Monday, April 6, 2015

Three Favorite Sparklie Poems

I so enjoyed April Halprin Wayland's interview with Paul B. Janeczko! Thank you, April!

And congratulations to Jone M, who won IN DEFENSE OF READ-ALOUD!

Continuing our celebration of poetry, here's another of my favorite poets.

 Cynthia Cotten   is a gentle writer. Her poetry sparkles like the water on a creek chanced upon during an early morning walk. Very gentle and soothing, and unexpected. Cynthia’s poetry, like all good poetry, is an emotional exchange. The language of the poem, as Mary Oliver taught us, is the language of the particulars. And Cynthia’s language incorporates images that are at once tender and sensuous. Her rhythm twinkles, as in her Night Light, and sometimes the rhythm pops like a good smirk, as in her Ack!

But sometimes, just like that early morning creek, Cynthia's poems sends shivers up our spine, as in her poem, Missing.

Night Light

 Twinkle, twinkle, little star,
 I know what you really are:
a blinking bug in flickering flight,
 lighting up my yard tonight,
in the treetops, near the ground,
 winking, flashing all around.
 I watch you and I'm mystified--
 how did you get that bulb inside?

(from Switching on the Moon: A Very First Book of Bedtime Poems, collected by Jane Yolen and Andrew Fusek Peters. Illustrated by G.Brian Karras. Candlewick Press, 2010)


 I always know just what to say.
 The perfect words are there--
words that render others speechless,
uttered with such flair.
My comments are insightful,
my wit is unsurpassed.
Oh, yes, I know just what to say--
too bad the moment's passed.

(from The Poetry Friday Anthology for Middle School - compiled by Sylvia Vardell and Janet Wong. Pomelo Books, 2013)


 My brother is a soldier
 in a hot, dry
sandy place.
He's missing--
missing things like
baseball, barbecues,
fishing, French fries,
chocolate sodas,
flame-red maple trees,
 blue jays,
and snow.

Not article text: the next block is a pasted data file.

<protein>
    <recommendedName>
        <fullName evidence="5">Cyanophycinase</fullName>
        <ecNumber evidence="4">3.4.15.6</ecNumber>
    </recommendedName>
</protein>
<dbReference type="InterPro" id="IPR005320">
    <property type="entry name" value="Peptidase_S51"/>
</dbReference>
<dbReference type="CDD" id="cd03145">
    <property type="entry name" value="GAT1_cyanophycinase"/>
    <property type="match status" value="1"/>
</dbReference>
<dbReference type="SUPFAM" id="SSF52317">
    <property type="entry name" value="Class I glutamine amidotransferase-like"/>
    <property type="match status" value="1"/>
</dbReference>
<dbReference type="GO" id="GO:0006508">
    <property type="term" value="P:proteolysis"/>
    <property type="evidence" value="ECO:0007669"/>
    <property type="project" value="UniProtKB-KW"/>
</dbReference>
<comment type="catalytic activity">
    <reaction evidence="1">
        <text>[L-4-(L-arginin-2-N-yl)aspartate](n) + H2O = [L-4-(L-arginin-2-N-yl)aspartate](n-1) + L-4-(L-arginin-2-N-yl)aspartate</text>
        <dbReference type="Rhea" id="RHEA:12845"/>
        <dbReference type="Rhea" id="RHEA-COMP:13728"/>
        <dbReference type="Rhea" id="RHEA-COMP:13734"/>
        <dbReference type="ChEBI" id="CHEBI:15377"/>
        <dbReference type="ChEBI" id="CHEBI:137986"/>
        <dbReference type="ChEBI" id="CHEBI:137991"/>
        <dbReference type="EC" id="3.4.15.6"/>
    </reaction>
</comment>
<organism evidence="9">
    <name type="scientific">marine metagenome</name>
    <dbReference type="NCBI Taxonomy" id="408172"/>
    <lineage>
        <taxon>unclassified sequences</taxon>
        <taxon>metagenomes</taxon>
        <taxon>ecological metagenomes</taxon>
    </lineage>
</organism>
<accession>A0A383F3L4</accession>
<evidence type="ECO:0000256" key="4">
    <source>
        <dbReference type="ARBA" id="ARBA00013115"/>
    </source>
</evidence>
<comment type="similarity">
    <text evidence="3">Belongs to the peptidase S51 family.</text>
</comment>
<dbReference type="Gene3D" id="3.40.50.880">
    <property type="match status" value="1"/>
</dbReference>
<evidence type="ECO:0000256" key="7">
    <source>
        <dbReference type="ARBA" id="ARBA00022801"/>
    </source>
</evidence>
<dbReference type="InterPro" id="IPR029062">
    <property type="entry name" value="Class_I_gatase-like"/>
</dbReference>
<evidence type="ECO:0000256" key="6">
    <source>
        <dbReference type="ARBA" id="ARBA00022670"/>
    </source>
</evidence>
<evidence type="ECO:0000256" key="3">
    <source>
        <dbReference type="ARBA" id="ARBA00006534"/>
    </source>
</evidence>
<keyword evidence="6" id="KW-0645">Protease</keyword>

I'm missing, too--
his read-out-loud voice,
his super-special
banana pancakes,
his scuffed-up shoes
by the back door,
his big-bear
good night

There are people
with guns
in that land of sand
who want to shoot
my brother.

I hope
 they miss him,

 (from America at War - Poems selected by Lee Bennett Hopkins. Illustrated by Stephen Alcorn. Margaret K. McElderry Books, 2008)
“Hello, sun in my face. Hello you who made the morning and spread it over the fields...Watch, now, how I start the day in happiness, in kindness.” -- Mary Oliver 

And don't forget our giveaway!   Enter here to win an autographed copy of Paul's newest anthology, his 50th book, Death of a Hat, illustrated by Chris Raschka.  You can enter between now and 4/22/15 (which just happens to be TeachingAuthors' 5th Blogiversary!)

Bobbi Miller


Rebecca C said...

I was not familiar with Cynthia's work until today. Loved all three of the very different poems, and yes, the third one did send a shiver down my spine. Thanks for sharing her work and introducing me to a new poet!

Anonymous said...

I love all three of Cynthia’s poems—all so different from each other, yet they each evoke a real sense of character, place, and emotion in a timeless way.

Bobbi Miller said...

Hi Rebecca: You'll love Cynthia's picturebooks, for all the same reasons I love her poetry. They are great read alouds. Her recent book -- I believe -- is The Book Boat's In, illustrated by the immensely wonderful Frane Lessac.

Bobbi Miller said...

Hi Marcia: One of Cynthia's strengths is her sense of place in all of her books. A real master!

Damon Dean said...

I have learned about Cynthia and her poetry firsthand (she whupped me in March Madness this year) and admire her work...loved the examples today. I'll have to look for her latest book, the Book Boat's In. Don't think my library has it...but they will!

Bobbi Miller said...

Damon: That was an AMAZING duel between the two of you! An amazing battle of words. You were both spectacular!